noun, plural run·ners-up.

the competitor, player, or team finishing in second place, as in a race, contest, or tournament.
runners-up, the competitors who do not win a contest but who place ahead of the majority of the contestants and share in prizes or honors, as those who place second, third, and fourth, or in the top ten.

Origin of runner-up

First recorded in 1835–45 Unabridged Based on the Random House Unabridged Dictionary, © Random House, Inc. 2019

Examples from the Web for runners-up

Contemporary Examples of runners-up

Historical Examples of runners-up

  • The others began chorusing their congratulations at once, looking no more convincing than the runners-up in any beauty contest.

    Pagan Passions

    Gordon Randall Garrett

  • Taken objectively there isn't that much difference between myself and the ten runners-up.

    Sense of Obligation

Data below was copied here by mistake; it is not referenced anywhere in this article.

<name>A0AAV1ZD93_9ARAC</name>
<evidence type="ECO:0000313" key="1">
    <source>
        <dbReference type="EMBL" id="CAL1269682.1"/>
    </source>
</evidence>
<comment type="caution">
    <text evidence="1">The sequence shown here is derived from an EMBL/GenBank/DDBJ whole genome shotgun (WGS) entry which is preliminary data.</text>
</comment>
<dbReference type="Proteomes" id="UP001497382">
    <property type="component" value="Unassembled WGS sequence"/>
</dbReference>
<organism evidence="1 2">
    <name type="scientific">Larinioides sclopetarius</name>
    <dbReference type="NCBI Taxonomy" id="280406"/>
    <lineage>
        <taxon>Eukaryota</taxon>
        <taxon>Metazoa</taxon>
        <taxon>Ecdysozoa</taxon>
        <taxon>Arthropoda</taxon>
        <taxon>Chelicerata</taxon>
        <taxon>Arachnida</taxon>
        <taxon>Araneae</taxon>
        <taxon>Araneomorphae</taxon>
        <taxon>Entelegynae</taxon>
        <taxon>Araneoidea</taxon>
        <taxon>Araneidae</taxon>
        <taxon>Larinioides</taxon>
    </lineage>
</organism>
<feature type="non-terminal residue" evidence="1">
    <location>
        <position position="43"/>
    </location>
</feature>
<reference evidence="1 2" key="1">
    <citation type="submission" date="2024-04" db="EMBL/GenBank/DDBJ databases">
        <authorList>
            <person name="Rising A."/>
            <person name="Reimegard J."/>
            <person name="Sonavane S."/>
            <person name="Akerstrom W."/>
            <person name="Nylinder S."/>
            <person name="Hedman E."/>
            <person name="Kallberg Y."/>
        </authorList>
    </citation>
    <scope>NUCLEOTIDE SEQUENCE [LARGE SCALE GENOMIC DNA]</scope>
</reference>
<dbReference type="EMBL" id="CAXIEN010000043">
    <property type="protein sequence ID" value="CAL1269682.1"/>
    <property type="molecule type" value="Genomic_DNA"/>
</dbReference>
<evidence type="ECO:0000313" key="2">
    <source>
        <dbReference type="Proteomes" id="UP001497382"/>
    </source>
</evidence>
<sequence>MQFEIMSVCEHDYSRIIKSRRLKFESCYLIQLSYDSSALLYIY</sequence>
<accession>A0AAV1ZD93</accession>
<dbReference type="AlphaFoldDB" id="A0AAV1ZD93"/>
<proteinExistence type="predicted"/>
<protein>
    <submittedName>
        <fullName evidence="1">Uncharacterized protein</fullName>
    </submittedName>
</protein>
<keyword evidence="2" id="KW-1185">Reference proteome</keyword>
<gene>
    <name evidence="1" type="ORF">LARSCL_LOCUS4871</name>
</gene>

Henry Maxwell Dempsey (AKA Harry Harrison)

  • As was expected, Buller's easily beat all the outhouses, with Claremont's house as runners-up.

British Dictionary definitions for runners-up


noun plural runners-up

a contestant finishing a race or competition in second place
Collins English Dictionary - Complete & Unabridged 2012 Digital Edition © William Collins Sons & Co. Ltd. 1979, 1986 © HarperCollins Publishers 1998, 2000, 2003, 2005, 2006, 2007, 2009, 2012

Word Origin and History for runners-up



1842, originally in dog racing, "dog that loses only the final race;" see runner + up. General sense is from 1885.

Online Etymology Dictionary, © 2010 Douglas Harper